Anja Krieger

Planetary Boundaries: The wealth of the biosphere

Biodiversity and intact ecosystems are important stabilizing factors for the entire Earth system. However, human intervention in natural systems is threatening this ecological stability. Global diversity loss has accelerated such that we have already crossed this planetary boundary. The size of populations, as well as the number of organisms and their distribution, are also important for assessing future risks – but more data is still required.

The nine planetary boundaries according to Rockström, Stockholm Resilience Center
The nine planetary boundaries according to Rockström, Stockholm Resilience Center
©
Julia Blenn / Helmholtz-Klima-Initiative

The biosphere encompasses all the spaces on Earth in which there is life. In conjunction with climate change and the introduction of novel substances including chemicals and plastics, the stability of the biosphere is considered one of the Earth system’s three main boundaries. Crossing these boundaries poses major risks to the future of humanity.

In 2015, scientists estimated the extent of the stress which we humans placed on the biosphere. They differentiated between two aspects: the genetic and functional diversity of life. As early as 2015, the former was considered compromised. A global report from 2019 showed that almost all trends related to the latter are negative as well.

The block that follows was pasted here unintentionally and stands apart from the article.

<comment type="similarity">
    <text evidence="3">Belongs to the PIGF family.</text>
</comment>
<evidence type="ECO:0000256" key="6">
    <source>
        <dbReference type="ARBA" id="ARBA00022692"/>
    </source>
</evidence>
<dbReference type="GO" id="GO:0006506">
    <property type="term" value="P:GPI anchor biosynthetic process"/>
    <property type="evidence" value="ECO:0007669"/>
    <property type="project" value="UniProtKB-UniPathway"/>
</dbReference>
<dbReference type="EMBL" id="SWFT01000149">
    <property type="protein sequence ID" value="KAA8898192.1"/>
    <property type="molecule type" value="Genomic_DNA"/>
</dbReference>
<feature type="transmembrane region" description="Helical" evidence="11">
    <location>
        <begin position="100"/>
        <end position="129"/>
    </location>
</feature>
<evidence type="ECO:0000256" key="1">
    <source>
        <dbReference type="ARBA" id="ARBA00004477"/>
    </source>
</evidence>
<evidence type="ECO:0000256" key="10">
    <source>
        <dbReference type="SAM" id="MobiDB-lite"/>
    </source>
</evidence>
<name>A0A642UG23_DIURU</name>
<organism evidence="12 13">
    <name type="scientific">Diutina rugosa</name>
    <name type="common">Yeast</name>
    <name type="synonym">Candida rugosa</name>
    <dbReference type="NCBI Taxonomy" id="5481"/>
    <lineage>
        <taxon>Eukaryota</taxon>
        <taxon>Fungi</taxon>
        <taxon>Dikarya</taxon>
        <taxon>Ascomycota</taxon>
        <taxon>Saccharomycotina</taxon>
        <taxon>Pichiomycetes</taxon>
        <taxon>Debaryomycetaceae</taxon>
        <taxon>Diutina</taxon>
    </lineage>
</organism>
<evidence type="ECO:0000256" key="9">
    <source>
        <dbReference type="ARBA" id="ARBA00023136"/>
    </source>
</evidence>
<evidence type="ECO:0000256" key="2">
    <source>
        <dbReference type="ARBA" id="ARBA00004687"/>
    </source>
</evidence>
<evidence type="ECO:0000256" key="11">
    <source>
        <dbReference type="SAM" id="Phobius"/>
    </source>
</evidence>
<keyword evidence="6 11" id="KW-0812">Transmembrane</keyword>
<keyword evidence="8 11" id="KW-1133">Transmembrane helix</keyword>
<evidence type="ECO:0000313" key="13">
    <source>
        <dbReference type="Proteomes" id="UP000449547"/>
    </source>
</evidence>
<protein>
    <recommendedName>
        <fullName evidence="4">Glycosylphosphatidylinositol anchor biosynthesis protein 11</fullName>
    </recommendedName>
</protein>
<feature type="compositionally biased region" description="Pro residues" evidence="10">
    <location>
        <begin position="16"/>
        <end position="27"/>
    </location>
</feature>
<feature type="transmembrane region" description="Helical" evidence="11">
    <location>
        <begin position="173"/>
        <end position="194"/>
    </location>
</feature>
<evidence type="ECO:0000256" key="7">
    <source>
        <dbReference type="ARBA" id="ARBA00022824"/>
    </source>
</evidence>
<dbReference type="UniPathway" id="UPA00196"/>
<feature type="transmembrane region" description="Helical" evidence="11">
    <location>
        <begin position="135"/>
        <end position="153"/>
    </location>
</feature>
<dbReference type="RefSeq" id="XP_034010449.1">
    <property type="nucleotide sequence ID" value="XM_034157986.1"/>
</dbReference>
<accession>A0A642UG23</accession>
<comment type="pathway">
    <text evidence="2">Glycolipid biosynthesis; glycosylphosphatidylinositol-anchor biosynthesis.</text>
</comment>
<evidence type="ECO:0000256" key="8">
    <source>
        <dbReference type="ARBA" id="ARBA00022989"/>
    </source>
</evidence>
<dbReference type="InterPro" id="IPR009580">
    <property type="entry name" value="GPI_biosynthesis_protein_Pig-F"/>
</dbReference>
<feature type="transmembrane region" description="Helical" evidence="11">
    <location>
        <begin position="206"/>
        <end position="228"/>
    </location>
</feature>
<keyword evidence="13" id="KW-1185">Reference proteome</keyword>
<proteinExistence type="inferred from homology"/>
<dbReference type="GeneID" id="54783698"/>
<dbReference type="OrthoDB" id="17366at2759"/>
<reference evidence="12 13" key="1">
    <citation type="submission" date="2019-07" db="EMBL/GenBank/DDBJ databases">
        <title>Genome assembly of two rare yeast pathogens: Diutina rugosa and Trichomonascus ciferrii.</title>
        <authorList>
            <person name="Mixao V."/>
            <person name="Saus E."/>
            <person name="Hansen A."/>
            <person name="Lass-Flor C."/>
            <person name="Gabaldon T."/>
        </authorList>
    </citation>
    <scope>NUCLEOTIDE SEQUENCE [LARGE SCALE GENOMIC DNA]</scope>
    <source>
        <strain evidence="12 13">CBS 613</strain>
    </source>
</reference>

Genetic biodiversity is important because the diversity of different genetic information ensures that the sum of life is able to adapt to changes in the environment and the Earth system. The second issue when estimating the risks is the extent to which the biosphere is able to fulfill functions that are important for us and the Earth system: the “ecosystem services.”

Scientists are still working to determine whether or not the current changes have already crossed the planetary boundaries. In the case of genetic diversity, one thing is already clear: As a result of the high rate of global diversity loss, we have already left the safe operating space.

One in every eight species faces the threat of extinction

There are an estimated eight million species on the planet, from the better-known and often larger ones like vascular plants, mammals, birds, reptiles, and fish to the very small and frequently unknown ones such as insects and microorganisms like protists, fungi, and many algae. However, some microorganisms such as bacteria and archaea (prokaryotes) are not included in the statistic. Of these eight million, around one million species face the threat of extinction, according to an estimate by the experts of the Intergovernmental Science-Policy Platform on Biodiversity and Ecosystem Services (IPBES).

However, the extinction of entire species is only the tip of the iceberg when it comes to genetic biodiversity. Phylogenetic species variability (PSV) would be the preferable metric. It summarizes the degree to which species in an ecosystem are genetically related. Since data on PSV are not available on a global scale, global diversity loss is used instead – and compared to the past.

The annual extinction rate is now up to 100 times higher than it was on average in the past 10 million years.

How can we return to the safe operating space?

To relieve the pressure on this planetary boundary, we must reduce the many anthropogenic stress factors that ecosystems are exposed to today – by sustainably using the spheres that we share with other forms of life, be it land, inland waters, or the ocean. Climate protection, less pollution, smarter land use planning and more sustainable methods of agriculture, forestry, and fishing are only some of the activities that we can combine to achieve sustainable use.

Share article